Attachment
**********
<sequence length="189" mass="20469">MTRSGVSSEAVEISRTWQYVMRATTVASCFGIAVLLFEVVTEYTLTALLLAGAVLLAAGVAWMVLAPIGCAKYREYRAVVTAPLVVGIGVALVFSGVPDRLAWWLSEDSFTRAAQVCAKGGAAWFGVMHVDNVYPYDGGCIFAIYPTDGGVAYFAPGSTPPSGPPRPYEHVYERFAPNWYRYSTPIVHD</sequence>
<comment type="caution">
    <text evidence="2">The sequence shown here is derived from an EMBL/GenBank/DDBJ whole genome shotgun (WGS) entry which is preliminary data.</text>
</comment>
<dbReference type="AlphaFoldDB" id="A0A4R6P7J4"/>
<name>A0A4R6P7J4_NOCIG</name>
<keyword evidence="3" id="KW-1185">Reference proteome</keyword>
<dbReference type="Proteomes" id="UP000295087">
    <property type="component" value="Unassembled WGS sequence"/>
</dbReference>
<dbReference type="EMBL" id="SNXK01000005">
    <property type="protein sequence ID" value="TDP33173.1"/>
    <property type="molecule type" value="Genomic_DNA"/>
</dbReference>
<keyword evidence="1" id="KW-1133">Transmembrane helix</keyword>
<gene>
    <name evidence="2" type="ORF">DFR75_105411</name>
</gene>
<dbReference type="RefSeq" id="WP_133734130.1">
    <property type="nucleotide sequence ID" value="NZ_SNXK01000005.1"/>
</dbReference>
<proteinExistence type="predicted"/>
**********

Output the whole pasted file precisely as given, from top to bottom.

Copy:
<sequence length="189" mass="20469">MTRSGVSSEAVEISRTWQYVMRATTVASCFGIAVLLFEVVTEYTLTALLLAGAVLLAAGVAWMVLAPIGCAKYREYRAVVTAPLVVGIGVALVFSGVPDRLAWWLSEDSFTRAAQVCAKGGAAWFGVMHVDNVYPYDGGCIFAIYPTDGGVAYFAPGSTPPSGPPRPYEHVYERFAPNWYRYSTPIVHD</sequence>
<comment type="caution">
    <text evidence="2">The sequence shown here is derived from an EMBL/GenBank/DDBJ whole genome shotgun (WGS) entry which is preliminary data.</text>
</comment>
<dbReference type="AlphaFoldDB" id="A0A4R6P7J4"/>
<name>A0A4R6P7J4_NOCIG</name>
<keyword evidence="3" id="KW-1185">Reference proteome</keyword>
<dbReference type="Proteomes" id="UP000295087">
    <property type="component" value="Unassembled WGS sequence"/>
</dbReference>
<dbReference type="EMBL" id="SNXK01000005">
    <property type="protein sequence ID" value="TDP33173.1"/>
    <property type="molecule type" value="Genomic_DNA"/>
</dbReference>
<keyword evidence="1" id="KW-1133">Transmembrane helix</keyword>
<gene>
    <name evidence="2" type="ORF">DFR75_105411</name>
</gene>
<dbReference type="RefSeq" id="WP_133734130.1">
    <property type="nucleotide sequence ID" value="NZ_SNXK01000005.1"/>
</dbReference>
<proteinExistence type="predicted"/>